PKA (red) activates a PP1 inhibitor (green) to steer growth cones.

Like a pack of teenagers, the sundry proteins that steer a growth cone stick close together, Han et al. show on page 101.

Growth cones are the trailblazers at the tip of growing axons. Their paths are lit by a combination of attractive and repulsive cues in the extracellular matrix. Attraction, via growth cone turning toward a cue, is linked to high axonal levels of cAMP, but its collaborators in the process are unknown.

The authors have now identified the downstream effectors of cAMP during attraction by examining one of its favorite targets: protein kinase A (PKA). They found that the type II form of PKA is strongly enriched in growth cone filopodia. PKA activity and its filopodial localization—mediated by a member of the AKAP adaptor protein family—were required for cAMP-induced attraction.

In growth cone filopodia, PKA was found in a complex containing the PP1 phosphatase and its inhibitor, I-1. The authors show that, during cAMP-induced growth cone turning, PKA activates I-1 and thereby inhibits PP1. In the absence of I-1, attraction was blocked.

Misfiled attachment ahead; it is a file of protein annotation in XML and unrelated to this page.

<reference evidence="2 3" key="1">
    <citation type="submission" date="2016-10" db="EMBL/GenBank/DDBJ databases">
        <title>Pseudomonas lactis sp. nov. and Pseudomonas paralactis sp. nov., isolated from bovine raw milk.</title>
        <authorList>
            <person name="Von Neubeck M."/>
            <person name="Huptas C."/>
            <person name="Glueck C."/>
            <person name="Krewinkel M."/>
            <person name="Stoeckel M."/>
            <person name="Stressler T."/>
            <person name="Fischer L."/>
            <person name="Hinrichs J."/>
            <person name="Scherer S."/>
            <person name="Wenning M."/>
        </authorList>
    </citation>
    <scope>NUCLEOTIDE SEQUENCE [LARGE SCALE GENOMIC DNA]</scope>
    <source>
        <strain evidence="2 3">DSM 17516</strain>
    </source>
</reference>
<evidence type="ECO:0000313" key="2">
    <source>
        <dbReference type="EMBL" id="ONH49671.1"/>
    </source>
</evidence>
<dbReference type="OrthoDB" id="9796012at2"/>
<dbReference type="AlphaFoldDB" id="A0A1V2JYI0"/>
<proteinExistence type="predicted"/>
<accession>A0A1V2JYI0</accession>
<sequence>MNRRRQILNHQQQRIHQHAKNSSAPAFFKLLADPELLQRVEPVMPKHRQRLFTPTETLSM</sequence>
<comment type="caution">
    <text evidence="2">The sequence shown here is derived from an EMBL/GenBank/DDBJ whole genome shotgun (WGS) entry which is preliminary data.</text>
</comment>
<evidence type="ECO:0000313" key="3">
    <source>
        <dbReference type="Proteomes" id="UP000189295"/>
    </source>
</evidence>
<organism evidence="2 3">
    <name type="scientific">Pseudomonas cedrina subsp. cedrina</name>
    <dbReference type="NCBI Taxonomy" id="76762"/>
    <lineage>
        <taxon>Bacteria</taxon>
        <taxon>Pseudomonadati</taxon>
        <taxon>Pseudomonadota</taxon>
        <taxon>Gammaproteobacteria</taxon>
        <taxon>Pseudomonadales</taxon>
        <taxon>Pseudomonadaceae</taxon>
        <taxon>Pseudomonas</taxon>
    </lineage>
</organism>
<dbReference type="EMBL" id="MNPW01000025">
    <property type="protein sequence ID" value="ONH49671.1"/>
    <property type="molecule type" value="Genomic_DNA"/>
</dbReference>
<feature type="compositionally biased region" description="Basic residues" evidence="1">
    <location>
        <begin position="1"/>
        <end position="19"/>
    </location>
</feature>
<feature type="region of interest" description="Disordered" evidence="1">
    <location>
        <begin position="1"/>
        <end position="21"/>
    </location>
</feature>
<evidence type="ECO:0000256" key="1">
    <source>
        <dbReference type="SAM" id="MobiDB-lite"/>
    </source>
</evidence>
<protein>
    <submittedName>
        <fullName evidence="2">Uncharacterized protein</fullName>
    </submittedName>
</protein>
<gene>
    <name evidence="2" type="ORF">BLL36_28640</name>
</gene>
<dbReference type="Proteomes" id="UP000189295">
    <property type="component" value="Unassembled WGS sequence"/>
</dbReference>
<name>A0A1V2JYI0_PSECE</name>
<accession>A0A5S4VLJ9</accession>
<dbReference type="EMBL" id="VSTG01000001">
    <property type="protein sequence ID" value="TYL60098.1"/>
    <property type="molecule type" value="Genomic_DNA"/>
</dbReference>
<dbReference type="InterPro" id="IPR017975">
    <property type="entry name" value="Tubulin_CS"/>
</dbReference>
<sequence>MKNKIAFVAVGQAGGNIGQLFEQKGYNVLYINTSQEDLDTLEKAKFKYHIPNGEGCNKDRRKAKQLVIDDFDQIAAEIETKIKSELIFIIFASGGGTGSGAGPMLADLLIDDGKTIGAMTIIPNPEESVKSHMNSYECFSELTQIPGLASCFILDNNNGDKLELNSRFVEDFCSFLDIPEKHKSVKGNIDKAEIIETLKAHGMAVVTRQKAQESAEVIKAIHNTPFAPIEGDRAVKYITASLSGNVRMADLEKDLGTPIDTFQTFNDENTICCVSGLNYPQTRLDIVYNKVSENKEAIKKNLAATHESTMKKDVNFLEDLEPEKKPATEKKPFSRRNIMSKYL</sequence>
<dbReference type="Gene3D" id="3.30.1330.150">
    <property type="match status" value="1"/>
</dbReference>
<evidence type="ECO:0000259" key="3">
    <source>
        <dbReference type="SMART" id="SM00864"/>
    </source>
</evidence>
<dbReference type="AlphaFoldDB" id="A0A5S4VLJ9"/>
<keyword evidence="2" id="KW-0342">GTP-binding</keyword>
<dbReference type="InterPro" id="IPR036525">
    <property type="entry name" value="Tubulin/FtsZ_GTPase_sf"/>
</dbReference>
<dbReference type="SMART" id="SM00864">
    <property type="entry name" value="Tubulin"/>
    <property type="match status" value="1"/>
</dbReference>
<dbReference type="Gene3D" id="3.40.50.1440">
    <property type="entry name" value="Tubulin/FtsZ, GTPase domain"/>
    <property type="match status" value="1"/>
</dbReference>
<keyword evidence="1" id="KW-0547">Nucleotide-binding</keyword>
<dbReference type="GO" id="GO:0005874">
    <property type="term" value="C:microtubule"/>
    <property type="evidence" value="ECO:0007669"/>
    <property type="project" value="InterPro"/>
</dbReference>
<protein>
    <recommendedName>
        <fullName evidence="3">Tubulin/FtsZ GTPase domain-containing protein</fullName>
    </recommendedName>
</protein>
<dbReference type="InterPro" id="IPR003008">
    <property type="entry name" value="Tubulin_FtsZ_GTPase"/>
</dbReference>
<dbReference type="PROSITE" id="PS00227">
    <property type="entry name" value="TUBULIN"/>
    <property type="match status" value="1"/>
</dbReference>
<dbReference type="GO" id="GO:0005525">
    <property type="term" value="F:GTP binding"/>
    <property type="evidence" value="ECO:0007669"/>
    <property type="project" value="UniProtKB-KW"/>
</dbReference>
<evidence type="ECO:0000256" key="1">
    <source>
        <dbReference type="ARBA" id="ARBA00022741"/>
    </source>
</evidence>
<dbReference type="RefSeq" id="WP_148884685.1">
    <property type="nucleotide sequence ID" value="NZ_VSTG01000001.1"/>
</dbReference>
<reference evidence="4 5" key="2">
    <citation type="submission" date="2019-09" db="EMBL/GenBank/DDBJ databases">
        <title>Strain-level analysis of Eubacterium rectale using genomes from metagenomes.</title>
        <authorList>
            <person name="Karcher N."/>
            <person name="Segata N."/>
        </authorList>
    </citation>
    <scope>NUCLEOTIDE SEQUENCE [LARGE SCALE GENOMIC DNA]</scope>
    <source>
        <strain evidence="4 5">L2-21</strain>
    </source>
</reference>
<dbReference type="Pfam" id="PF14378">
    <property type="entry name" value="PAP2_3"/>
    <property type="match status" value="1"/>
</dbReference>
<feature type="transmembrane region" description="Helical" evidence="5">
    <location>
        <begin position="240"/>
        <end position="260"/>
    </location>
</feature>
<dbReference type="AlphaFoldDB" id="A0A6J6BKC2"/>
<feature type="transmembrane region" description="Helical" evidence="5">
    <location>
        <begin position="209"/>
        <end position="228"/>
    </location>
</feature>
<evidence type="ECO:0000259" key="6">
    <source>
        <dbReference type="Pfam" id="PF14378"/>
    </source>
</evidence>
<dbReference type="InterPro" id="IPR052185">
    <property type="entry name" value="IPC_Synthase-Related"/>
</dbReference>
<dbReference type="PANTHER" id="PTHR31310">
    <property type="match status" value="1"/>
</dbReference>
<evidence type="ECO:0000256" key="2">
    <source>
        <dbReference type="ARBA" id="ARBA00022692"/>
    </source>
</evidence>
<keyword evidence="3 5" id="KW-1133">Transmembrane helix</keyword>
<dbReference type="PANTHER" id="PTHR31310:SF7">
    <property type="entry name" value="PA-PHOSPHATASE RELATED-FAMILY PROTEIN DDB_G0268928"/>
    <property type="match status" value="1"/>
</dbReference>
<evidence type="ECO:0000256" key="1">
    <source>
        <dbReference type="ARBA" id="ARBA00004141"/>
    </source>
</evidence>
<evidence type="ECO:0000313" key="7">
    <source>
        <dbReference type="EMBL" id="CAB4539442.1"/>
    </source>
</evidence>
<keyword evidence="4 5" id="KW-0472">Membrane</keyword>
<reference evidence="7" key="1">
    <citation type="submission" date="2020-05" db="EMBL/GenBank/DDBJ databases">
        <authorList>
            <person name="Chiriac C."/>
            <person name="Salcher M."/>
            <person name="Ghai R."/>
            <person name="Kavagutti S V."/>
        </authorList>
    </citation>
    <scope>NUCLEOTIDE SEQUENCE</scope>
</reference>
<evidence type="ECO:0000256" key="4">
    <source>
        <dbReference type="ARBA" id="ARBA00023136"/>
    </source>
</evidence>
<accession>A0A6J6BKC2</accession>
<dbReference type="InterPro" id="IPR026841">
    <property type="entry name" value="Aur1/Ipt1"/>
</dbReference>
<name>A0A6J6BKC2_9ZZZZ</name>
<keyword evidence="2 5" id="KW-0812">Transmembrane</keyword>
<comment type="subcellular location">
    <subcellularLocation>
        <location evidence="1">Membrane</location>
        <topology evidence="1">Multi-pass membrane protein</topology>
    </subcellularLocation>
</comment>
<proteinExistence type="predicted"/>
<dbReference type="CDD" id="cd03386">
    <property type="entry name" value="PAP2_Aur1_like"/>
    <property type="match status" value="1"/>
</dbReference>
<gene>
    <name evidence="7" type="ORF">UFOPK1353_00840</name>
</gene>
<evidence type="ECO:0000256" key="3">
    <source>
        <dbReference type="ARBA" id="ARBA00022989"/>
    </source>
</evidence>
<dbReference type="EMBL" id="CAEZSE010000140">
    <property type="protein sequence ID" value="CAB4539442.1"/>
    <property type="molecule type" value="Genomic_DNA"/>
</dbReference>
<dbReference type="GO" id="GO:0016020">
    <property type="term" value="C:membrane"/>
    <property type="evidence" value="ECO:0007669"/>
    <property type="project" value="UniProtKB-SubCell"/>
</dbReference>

In other contexts, one of PP1's known targets is CaMKII, whose activation on one side of a growth cone is known to create turning in that direction, probably by increasing actin dynamics. PKA's inhibition of PP1 should also tip the scales in CaMKII's favor.

The colocalization of PKA with its downstream targets has also been seen in cardiac muscle cells. PKA is a promiscuous enzyme, so the strict positioning of PKA in signaling complexes that are tethered in place is probably necessary to ensure only localized responses.